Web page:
9.0 | Gameplay |
Starhawk’s gameplay is absolutely fantastic. The basic campaign introduces you to all the ideals required to enjoy and participate in Starhawk’s terrific online experience. Once you get online you then truly appreciate the balance between combat and in-game construction, which can very easily be the foundation to a solid victory. Variety is certainly a key word to describe your potential involvement with Starhawk as there are numerous ways to tackle situations here from offense to tactical defence, but ultimately a balance is required to ensure victory.

6.0 | Presentation |
Starhawk’s story and environments deserve particular praise. The beautifully woven animated cut-scenes are pleasing to look at and the varied locations you do battle in are absolutely stunning. The same can’t be said for character models and due to the Western and industrial tone of the game, the bland and rusty colours makes Starhawk quite dull and depressing to look at. I will emphasize however that this is a game where graphics hold no real significant meaning and will absolutely not take away from this fun experience.

9.0 | Replay Value |
The game only really begins when you venture online and once you’ve played through your first few games and taken those training wheels off, you will find yourself immersed in a deep, expansive and thoroughly addictive multiplayer experience that clearly has a lot more to offer than your generic shooter. This is the kind of game you can find yourself invested in for a long time and Starhawk will continue to thrive as long as the community sticks with it.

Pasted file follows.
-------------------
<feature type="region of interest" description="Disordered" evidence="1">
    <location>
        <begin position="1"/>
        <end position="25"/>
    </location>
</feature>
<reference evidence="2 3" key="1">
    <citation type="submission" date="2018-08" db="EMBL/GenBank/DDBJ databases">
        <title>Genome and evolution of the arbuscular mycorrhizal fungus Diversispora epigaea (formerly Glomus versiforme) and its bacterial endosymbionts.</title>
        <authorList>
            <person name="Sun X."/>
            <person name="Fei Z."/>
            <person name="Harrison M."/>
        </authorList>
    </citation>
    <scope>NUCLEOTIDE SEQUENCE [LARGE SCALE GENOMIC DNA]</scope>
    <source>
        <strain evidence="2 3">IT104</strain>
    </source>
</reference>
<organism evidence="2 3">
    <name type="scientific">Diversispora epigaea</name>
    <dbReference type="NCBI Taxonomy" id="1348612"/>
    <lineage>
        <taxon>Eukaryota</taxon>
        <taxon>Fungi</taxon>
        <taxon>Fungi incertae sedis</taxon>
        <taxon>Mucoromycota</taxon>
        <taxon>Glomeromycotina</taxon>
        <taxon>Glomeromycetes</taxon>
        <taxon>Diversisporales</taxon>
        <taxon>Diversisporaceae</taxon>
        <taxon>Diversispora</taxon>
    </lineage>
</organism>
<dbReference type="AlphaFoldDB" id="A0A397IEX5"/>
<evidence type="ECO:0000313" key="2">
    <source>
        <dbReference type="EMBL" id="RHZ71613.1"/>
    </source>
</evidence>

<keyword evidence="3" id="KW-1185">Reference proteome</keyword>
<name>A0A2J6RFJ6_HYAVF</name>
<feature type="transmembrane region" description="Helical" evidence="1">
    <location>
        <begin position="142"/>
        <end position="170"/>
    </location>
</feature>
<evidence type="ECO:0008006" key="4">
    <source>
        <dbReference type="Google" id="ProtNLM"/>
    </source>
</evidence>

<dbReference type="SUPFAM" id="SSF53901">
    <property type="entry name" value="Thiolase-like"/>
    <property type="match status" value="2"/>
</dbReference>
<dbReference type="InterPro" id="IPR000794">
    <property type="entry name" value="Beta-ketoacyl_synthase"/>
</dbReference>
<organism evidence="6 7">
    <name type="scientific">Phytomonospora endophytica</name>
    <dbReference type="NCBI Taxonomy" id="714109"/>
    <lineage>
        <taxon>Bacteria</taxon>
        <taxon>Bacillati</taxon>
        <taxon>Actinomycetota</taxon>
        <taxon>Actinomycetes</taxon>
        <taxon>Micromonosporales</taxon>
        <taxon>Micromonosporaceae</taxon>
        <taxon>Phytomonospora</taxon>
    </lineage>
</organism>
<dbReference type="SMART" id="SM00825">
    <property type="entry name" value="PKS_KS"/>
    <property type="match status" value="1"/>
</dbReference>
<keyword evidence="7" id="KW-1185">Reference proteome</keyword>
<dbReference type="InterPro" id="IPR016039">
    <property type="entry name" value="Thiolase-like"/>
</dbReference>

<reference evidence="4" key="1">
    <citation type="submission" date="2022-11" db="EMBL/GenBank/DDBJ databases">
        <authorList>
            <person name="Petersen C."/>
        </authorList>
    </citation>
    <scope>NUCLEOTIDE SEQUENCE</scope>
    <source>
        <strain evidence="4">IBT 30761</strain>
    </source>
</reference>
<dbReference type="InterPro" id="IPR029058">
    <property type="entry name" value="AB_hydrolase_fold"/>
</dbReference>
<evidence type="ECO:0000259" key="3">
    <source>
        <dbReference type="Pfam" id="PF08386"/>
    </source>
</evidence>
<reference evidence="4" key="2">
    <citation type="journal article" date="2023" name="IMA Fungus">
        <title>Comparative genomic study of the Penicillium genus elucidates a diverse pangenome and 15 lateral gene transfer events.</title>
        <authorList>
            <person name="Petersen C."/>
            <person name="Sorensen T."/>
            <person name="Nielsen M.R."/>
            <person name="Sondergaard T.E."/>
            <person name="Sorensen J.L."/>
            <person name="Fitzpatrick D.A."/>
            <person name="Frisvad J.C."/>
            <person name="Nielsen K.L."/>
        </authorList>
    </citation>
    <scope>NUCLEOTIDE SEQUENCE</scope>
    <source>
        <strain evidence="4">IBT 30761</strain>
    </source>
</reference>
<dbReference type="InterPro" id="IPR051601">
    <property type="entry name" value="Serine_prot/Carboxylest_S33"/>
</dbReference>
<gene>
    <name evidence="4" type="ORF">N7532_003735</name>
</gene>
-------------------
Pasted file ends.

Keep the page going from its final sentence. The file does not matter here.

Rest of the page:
8.0 | Final Thoughts |
I keep saying it over and over but I never seem to be proven wrong, PlayStation 3 exclusives are always bloody awesome. Starhawk is a breath of fresh air amidst a whole bunch of Call of Duty-like games – taking the first to the third-person perspective and adding a genius gameplay mechanic makes this sci-fi shooter already stand out as an engaging alternative. Add in a whole host of weapons, vehicles and tactical capabilities and you have yourself what I can only describe as a genius blend of Borderlands, Command & Conquer and M.A.G. I highly recommend PlayStation 3 owners to seriously consider Starhawk as a viable contender to at the very least, keep you amused until the next Call of Duty comes out in Q4.

Igor Kharin.